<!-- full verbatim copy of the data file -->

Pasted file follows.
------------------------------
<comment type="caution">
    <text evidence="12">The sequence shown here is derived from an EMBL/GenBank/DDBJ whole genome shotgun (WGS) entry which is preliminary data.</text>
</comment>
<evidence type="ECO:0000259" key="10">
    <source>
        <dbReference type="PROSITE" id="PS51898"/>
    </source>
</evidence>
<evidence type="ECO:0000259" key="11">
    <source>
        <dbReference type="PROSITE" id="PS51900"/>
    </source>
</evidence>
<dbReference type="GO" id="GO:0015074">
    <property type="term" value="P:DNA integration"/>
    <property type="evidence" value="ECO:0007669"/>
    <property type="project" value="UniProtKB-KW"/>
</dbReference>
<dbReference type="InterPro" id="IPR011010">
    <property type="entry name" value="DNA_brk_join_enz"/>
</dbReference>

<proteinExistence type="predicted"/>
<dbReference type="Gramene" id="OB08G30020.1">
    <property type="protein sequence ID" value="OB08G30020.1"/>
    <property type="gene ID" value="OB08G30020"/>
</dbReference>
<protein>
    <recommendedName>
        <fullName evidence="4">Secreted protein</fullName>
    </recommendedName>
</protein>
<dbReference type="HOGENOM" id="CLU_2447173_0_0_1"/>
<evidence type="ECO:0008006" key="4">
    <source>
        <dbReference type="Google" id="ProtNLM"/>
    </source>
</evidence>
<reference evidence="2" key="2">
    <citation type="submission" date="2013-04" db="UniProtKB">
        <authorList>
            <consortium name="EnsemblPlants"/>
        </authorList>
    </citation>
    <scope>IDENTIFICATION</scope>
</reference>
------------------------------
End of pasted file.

<comment type="caution">
    <text evidence="12">The sequence shown here is derived from an EMBL/GenBank/DDBJ whole genome shotgun (WGS) entry which is preliminary data.</text>
</comment>
<evidence type="ECO:0000259" key="10">
    <source>
        <dbReference type="PROSITE" id="PS51898"/>
    </source>
</evidence>
<evidence type="ECO:0000259" key="11">
    <source>
        <dbReference type="PROSITE" id="PS51900"/>
    </source>
</evidence>
<dbReference type="GO" id="GO:0015074">
    <property type="term" value="P:DNA integration"/>
    <property type="evidence" value="ECO:0007669"/>
    <property type="project" value="UniProtKB-KW"/>
</dbReference>
<dbReference type="InterPro" id="IPR011010">
    <property type="entry name" value="DNA_brk_join_enz"/>
</dbReference>

<proteinExistence type="predicted"/>
<dbReference type="Gramene" id="OB08G30020.1">
    <property type="protein sequence ID" value="OB08G30020.1"/>
    <property type="gene ID" value="OB08G30020"/>
</dbReference>
<protein>
    <recommendedName>
        <fullName evidence="4">Secreted protein</fullName>
    </recommendedName>
</protein>
<dbReference type="HOGENOM" id="CLU_2447173_0_0_1"/>
<evidence type="ECO:0008006" key="4">
    <source>
        <dbReference type="Google" id="ProtNLM"/>
    </source>
</evidence>
<reference evidence="2" key="2">
    <citation type="submission" date="2013-04" db="UniProtKB">
        <authorList>
            <consortium name="EnsemblPlants"/>
        </authorList>
    </citation>
    <scope>IDENTIFICATION</scope>
</reference>